# Question f89b4

Mar 8, 2016

Here's what I got.

#### Explanation:

Your goal here is to standardize a solution of sodium hydroxide, $\text{NaOH}$, by using potassium hydrogen phthalate, $\text{KHP}$.

Your starting point here is the balanced chemical equation for this neutralization reaction

${\text{KHP"_text((aq]) + "NaOH"_text((aq]) -> "KNaP"_text((aq]) + "H"_2"O}}_{\textrm{\left(l\right]}}$

The important thing to notice here is that you have a $1 : 1$ mole ratio between the two reactants. This tells you that at you can reach the equivalence point by reacting equal number of moles of $\text{KHP}$ and of $\text{NaOH}$.

You start with $\text{0.5100 g}$ of $\text{KHP}$. To get the molar amount of acid used for the experiment, use its molar mass

0.5100color(red)(cancel(color(black)("g"))) * overbrace("1 mole KHP"/(204.22color(red)(cancel(color(black)("g")))))^(color(purple)("molar mass of KHP")) = "0.0024973 moles KHP"

So, you know that at equivalence point, the reaction will consume $0.0024973$ moles of $\text{KHP}$ and $0.0024973$ moles of $\text{NaOH}$, since that's what the $1 : 1$ mole ratio tells you.

As you know, molarity is defined as moles of solute per liters of solution.

$\textcolor{b l u e}{| \overline{\underline{\textcolor{w h i t e}{\frac{a}{a}} c = {n}_{\text{solute"/V_"solution}} \textcolor{w h i t e}{\frac{a}{a}} |}}}$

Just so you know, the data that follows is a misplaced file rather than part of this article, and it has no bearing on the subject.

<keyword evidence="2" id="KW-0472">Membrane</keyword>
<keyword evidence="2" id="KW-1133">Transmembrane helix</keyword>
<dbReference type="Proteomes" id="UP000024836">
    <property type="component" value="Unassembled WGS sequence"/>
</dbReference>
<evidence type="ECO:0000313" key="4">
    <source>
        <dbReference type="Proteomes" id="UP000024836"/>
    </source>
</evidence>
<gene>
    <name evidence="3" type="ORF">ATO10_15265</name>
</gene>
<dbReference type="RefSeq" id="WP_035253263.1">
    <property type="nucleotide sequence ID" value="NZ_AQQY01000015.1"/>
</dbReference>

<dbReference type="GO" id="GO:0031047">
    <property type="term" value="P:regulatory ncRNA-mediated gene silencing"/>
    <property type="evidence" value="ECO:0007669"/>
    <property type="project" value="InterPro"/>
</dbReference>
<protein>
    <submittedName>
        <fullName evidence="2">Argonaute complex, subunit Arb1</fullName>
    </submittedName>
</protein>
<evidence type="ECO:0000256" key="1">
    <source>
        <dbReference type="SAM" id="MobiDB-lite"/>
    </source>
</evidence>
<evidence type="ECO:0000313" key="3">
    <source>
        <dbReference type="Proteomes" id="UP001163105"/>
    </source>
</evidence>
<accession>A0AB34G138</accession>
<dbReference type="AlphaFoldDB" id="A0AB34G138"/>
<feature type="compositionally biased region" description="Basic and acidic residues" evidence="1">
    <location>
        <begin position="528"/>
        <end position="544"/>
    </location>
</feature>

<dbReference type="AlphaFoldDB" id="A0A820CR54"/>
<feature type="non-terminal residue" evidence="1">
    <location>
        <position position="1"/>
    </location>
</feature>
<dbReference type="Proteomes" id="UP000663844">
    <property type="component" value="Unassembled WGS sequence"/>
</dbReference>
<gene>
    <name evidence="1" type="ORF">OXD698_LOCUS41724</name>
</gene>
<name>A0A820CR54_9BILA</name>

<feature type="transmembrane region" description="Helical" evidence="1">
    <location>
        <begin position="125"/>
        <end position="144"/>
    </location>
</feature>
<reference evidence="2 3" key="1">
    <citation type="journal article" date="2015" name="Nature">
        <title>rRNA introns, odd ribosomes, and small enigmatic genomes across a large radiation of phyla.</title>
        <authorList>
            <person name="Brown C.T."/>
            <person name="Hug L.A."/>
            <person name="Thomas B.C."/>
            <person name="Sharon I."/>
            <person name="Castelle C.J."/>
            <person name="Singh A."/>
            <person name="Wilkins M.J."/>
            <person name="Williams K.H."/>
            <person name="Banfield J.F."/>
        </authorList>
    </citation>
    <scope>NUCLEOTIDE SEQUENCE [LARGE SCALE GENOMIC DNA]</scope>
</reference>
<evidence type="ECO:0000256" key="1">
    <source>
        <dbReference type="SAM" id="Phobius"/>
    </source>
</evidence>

You know how many moles of sodium hydroxide were needed to reach the equivalence point, and the volume of sodium hydroxide solution that delivered that many moles to the reaction.

This means that you can calculate its actual molarity by dividing the two - do not forget to convert the volume from milliliters to liters by using the conversion factor

$\text{1 L" = 10^3"mL}$

In your case, you will have

["NaOH"] = "0.0024973 moles"/(31.70 * 10^(-3)"L") = color(green)(|bar(ul(color(white)(a/a)"0.07878 M"color(white)(a/a)|)))

As you can see, the actual molarity of the solution you prepared is relatively small compared with your target of $\text{0.100 M}$.

You can calculate the percent error by using the formula

$\textcolor{b l u e}{\text{% error" = (|"approximate value" - "exact value"|)/"exact value} \times 100}$

In your case, you will get

"% error" = (|0.07878 - 0.100|)/0.100 xx 100 = 21.22%#

This is characteristic of a major error in your experiment.

My guess is that you allowed too much sodium hydroxide to react with the acid, which would cause the molarity of the solution to appear to be smaller than in reality.

If you're using phenolphthalein as your indicator, an excess of sodium hydroxide would cause the solution to be a brighter shade of pink than it should be at equivalence point.